As we begin the 2012-2013 road icing season in the US, I wanted to challenge a common 'official' perception of what causes wrecks on ice and snow: people going too fast for conditions.
This one is a bit of a 'trick question'. Yes, driving too fast for conditions is part of the chain of events leading to loss of control. But calling it the cause, and leaving it at that, doesn't move us toward a solution. A deeper question needs to be asked: why are the drivers going too fast for conditions on ice or snow? The answers to that question can vary. Sometimes it's the driver's lack of awareness of the dangers ahead, such as is the case with bridge icing, the invisible icing from freezing rain and the subtle icing from light snow. Sometimes the driver is misinformed about the capabilities of their vehicle, such as you see when television ads show new cars racing through snow at high speed.
It's true that there are a few drivers that are going too fast due to simple carelessness and even recklessness (IE, the 'idiot driver' stereotype). But the data does not suggest that to be a factor in the majority of accident cases. The data suggests people driving normally and responsibly are caught by surprise when they lose control and crash at high speed. Remember, we're not talking about "obviously icy" snowpacked roads during big storms. The true road ice hazard is subtle and intermittent icing due to light winter precipitation, events that suffer from a lack of highly visual cues and public awareness. It is these conditions that cause the biggest percentage of deaths and injuries.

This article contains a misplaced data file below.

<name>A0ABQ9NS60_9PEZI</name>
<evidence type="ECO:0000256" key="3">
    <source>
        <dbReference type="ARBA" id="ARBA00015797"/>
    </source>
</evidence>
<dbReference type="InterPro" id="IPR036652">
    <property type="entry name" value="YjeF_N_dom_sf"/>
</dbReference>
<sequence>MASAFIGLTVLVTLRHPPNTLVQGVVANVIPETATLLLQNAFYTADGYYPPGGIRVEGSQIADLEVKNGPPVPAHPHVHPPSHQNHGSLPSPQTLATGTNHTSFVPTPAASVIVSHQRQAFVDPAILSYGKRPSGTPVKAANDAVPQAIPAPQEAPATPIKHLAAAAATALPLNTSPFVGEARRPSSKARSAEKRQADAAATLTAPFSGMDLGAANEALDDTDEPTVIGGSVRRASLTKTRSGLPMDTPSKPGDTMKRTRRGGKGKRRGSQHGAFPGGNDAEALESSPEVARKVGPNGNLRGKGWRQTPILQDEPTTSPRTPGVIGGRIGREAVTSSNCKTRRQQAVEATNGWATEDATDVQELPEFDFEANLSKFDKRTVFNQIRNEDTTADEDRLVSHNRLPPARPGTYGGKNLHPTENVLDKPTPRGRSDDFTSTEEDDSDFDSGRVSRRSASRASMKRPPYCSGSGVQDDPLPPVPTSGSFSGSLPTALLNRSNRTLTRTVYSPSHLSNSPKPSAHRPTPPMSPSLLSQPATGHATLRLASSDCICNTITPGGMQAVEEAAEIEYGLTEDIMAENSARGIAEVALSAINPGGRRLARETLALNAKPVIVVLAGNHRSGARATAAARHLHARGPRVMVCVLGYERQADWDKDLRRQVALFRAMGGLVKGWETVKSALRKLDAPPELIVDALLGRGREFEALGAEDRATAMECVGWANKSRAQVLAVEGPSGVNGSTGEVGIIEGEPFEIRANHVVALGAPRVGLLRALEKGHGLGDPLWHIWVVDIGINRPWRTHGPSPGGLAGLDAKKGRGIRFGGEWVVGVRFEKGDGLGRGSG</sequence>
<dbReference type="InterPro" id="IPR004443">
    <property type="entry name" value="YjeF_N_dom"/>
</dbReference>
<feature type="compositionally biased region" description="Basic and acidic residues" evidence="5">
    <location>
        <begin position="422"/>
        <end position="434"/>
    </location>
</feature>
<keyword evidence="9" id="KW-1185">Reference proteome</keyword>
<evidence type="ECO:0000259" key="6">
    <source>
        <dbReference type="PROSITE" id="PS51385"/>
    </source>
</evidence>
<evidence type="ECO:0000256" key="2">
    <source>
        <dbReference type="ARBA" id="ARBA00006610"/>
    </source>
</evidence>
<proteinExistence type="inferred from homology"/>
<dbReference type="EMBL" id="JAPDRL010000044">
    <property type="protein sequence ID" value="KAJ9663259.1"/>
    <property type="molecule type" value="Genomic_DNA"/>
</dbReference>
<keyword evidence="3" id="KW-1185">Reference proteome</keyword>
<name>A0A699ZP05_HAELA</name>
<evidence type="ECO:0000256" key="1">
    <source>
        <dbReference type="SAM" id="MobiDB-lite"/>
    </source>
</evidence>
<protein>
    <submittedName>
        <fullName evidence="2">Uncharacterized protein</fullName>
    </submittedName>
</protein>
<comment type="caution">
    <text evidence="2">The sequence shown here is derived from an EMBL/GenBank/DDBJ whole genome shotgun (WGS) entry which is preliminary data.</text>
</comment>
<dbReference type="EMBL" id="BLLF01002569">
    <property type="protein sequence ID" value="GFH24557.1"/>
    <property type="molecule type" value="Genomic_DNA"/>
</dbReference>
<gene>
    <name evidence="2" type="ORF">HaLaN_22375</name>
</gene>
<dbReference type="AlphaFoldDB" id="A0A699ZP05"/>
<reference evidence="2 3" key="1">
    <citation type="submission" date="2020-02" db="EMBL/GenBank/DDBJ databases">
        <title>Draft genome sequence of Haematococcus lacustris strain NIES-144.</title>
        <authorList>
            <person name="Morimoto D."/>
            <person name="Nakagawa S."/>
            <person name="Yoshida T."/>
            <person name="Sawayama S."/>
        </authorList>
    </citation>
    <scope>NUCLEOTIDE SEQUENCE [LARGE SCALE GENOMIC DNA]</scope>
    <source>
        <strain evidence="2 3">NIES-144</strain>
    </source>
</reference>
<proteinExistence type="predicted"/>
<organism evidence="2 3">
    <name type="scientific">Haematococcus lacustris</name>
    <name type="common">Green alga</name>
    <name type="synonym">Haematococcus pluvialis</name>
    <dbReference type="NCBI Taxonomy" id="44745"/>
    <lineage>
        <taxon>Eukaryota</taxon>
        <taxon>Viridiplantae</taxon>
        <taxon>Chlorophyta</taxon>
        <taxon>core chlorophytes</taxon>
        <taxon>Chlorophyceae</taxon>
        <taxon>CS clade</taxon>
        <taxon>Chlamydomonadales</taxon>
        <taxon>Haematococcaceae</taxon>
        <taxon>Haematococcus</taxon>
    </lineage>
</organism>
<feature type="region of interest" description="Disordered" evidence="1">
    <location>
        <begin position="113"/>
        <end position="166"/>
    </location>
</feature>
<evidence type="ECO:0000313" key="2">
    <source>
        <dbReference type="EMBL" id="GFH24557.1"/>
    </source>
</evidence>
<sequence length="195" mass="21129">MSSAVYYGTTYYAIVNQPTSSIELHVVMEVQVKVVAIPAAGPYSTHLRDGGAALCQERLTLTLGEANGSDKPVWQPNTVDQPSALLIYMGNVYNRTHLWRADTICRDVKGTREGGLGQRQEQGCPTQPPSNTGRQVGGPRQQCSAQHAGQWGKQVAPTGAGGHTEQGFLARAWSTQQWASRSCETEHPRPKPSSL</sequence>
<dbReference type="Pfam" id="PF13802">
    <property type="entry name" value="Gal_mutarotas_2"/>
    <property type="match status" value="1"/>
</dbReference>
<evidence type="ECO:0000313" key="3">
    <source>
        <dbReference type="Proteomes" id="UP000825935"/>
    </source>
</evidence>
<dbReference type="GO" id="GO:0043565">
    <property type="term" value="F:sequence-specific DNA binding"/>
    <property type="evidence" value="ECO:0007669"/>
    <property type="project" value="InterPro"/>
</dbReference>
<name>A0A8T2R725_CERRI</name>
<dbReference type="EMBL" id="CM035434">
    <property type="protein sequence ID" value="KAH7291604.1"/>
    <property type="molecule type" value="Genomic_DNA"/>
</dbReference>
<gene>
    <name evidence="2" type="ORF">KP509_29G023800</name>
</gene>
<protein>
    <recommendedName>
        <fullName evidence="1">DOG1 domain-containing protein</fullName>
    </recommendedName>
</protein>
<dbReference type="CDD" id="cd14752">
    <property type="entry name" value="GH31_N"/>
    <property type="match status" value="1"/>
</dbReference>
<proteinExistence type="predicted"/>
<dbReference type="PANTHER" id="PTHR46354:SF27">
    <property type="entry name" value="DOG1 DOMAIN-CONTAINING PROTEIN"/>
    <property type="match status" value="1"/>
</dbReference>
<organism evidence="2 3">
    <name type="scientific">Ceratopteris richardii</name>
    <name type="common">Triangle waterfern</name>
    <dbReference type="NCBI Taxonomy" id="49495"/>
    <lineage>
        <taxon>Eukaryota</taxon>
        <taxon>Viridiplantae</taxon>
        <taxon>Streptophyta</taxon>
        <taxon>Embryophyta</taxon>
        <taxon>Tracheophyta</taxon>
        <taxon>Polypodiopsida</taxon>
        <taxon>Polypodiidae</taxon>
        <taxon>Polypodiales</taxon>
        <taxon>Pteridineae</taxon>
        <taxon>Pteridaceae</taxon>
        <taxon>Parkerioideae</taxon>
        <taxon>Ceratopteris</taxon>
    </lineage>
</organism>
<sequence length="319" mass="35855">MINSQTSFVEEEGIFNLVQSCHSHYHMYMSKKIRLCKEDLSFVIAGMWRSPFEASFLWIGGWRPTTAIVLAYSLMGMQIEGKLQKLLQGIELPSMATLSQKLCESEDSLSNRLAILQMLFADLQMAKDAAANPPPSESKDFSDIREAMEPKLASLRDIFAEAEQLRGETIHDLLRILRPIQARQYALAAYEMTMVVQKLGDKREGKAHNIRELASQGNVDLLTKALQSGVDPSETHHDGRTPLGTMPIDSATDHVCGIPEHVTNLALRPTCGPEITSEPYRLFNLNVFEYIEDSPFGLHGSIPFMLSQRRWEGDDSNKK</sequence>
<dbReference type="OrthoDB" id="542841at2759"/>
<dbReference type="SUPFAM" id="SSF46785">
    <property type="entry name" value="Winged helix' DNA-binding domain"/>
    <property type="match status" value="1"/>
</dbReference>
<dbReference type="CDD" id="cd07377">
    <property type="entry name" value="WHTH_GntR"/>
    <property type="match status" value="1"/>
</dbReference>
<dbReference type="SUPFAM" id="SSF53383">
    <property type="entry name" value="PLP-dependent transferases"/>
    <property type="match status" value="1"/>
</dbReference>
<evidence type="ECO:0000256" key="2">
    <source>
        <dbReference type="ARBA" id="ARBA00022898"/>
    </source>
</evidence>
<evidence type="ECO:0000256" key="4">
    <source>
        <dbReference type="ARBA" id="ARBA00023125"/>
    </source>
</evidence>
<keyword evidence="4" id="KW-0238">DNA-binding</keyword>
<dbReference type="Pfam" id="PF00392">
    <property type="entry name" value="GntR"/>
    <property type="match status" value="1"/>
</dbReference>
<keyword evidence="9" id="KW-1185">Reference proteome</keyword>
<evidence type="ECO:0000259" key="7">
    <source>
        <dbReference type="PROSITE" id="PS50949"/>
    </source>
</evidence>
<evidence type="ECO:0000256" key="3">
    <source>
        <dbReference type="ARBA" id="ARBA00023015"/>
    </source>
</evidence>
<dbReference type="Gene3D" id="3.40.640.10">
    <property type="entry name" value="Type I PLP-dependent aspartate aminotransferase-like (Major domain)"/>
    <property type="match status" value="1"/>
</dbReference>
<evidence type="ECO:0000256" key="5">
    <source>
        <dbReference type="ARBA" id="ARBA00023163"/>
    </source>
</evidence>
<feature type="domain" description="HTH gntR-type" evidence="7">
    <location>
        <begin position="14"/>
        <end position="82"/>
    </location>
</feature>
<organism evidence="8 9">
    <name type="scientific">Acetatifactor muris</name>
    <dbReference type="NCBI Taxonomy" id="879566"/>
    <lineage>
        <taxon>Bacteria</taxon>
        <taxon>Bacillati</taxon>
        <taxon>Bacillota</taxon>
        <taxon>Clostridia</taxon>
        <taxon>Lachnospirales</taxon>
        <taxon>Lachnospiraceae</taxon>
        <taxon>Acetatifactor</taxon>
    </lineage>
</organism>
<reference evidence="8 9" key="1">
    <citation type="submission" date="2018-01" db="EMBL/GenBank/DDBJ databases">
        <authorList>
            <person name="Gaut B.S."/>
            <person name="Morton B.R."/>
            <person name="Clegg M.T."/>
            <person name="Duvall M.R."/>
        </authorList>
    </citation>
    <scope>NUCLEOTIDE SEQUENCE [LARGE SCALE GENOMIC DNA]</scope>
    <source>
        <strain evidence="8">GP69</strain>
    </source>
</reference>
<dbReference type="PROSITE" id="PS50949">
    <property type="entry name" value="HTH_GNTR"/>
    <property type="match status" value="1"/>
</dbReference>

Attributing the root cause of road ice crashes to people driving too fast is similar to saying that plane crashes are caused by pilots failing to keep their aircraft in the air. We won't begin to have an impact on reducing accidents until we dig deeper than the status quo, finding the changeable root causes of why so many drivers are going too fast when they crash on icy roads. When we equip people with knowledge about the hazard in concert with a notification/warning when it is present, only then can we hope to see a reduction in accident rates.